Prince Harry lays bare 'significant tensions' with Queen's top aide as he sues Home Office over protection row | The Sun
PRINCE Harry today laid bare "significant tensions" with one of the Queen's top aides as his police protection row went to court.
The Duke of Sussex is suing the Home Office because it refused to spend taxpayers' money on his bodyguards after he quit royal life.
His lawyers asked Mr Justice Swift at a hearing in London today to allow a full judicial review of the Home Office's decision.
They revealed Harry believes the Queen's private secretary,Sir Edward Young, “should not have been involved” in the February 2020 decision, adding there were "significant tensions" between the pair.
The Executive Committee for the Protection of Royalty and Public Figures (Ravec) – of which Sir Edward was involved – ruled Harry would no longer be given the "same degree" of personal protective security when visiting the UK.
And the duke's legal team want to argue the security arrangements set out in a letter from Ravec, and their application when he visited the UK in June 2021, were invalid due to "procedural unfairness".
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Shaeed Fatima QC, for the duke, told the court: "He didn't know at that stage that the Royal Household was involved at all… he was told it was an independent decision."
She also said there were "significant tensions" between Harry and Sir Edward Young, at that time.
In written arguments, Ms Fatima said Harry was not given a "clear and full explanation" of the composition of Ravec and those involved in its decision-making – for example, that it included the Royal Household.
She also said his understanding was that his points regarding security, which he passed on to the Royal Household, were being "fully and properly communicated to Ravec".
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Ms Fatima said he was denied the opportunity to make representations directly to Ravec and was "materially prejudiced" because "among other things, his offer to pay (for security) was not conveyed to Ravec before the decision was made".
She added: "He does not know what else – as communicated by him to the Royal Household – was not fully/timeously conveyed to Ravec.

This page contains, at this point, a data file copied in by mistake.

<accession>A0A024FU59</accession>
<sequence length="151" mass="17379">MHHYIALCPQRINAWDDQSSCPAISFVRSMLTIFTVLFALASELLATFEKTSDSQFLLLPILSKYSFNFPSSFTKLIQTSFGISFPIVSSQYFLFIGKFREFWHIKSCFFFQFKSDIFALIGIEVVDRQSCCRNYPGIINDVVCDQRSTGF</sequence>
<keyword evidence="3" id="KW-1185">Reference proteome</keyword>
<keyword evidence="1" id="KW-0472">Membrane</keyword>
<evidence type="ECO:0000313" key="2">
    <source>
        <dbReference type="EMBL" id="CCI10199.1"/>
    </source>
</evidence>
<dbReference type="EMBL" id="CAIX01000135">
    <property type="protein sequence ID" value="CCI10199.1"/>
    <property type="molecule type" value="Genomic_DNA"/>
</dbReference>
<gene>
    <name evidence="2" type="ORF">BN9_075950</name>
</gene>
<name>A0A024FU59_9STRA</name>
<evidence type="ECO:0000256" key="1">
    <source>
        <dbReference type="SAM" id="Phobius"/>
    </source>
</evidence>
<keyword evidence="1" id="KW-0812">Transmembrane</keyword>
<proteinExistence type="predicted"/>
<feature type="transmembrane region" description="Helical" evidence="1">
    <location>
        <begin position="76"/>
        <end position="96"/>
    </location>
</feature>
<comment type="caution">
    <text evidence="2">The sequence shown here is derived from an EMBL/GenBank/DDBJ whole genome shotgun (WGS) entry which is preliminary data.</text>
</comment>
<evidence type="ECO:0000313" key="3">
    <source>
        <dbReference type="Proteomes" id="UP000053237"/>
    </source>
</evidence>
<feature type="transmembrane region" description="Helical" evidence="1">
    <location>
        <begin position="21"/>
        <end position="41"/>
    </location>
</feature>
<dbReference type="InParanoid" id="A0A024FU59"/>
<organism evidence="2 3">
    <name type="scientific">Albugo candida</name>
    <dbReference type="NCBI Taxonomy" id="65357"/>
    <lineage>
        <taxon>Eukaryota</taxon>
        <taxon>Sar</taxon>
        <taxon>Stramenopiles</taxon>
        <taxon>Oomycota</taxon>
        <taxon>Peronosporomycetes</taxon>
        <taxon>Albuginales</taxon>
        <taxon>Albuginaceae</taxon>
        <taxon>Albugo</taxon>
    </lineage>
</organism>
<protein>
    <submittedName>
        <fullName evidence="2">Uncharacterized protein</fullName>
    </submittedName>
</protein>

"He was deprived of the opportunity to comment on the appropriateness of Ravec's process (and) the involvement of certain individuals in the Ravec process prior to the decision being made.
"It is arguable that, if there had been a fair process, Ravec would or could have reached a different decision."
Lawyers for the Home Office say Ravec was entitled to reach the decision it did, which is that the duke's security arrangements will be considered on a "case by case" basis, and argue that permission for a full judicial review should be refused.
In his skeleton, the claimant now refers to objections he might have made to any role being played by officials of the Royal Household in Ravec's decision-making – apparently because of personal tensions he felt with them.
Sir James also said there is "no basis for the court to conclude that it would be anything other than highly likely" that allowing Harry to make representations to Ravec before the decision was made "would not have led to that decision being substantially different, or even at all different".
Sir James Eadie QC, representing the Home Office, said in written arguments that any tensions between Harry and Royal Household officials are "irrelevant" to his change in status.
He said: "In his skeleton, the claimant now refers to objections he might have made to any role being played by officials of the Royal Household in Ravec's decision-making – apparently because of personal tensions he felt with them.
"But there is no bias challenge and any such tensions are irrelevant to the undisputed fact of the claimant's change in status which led to the decision of Ravec.
"The inability of the claimant even now to explain how a process of representations could or would have assisted is striking."
The judge ruled in March that parts of the court documents in the case should be remain secret.
Ms Fatima previously told the court that Harry considers the UK "is and always will be his home".
A representative for Harry previously said the duke wants to fund the security himself, rather than ask taxpayers to foot the bill.
However, Robert Palmer QC, for the Home Office, previously told the court that the duke's offer of private funding was "irrelevant".
Today's hearing was held to discuss whether Harry can proceed with the case – although the duke is not expected to attend in person.
The judge will then decide whether there is an arguable case to go to full trial.
The Sussexes were stripped of their round-the-clock protection when they stepped back from royal duties two years ago.
Harry later moaned he is unable to return with Meg, Archie and Lilibet, "because it is too dangerous".
He gets security when he stays at Frogmore Cottage or attends royal events but has to fend for himself if he wants to see friends and visit his UK charities.
In a statement earlier this year, a legal representative for the duke said: "Prince Harry inherited a security risk at birth, for life.
“He remains sixth in line to the throne, served two tours of combat duty in Afghanistan, and in recent years his family has been subjected to well-documented neo-Nazi and extremist threats.
"While his role within the institution has changed, his profile as a member of the royal family has not. Nor has the threat to him and his family.
"The Duke and Duchess of Sussex personally fund a private security team for their family, yet that security cannot replicate the necessary police protection needed whilst in the UK.
"In the absence of such protection, Prince Harry and his family are unable to return to his home.”
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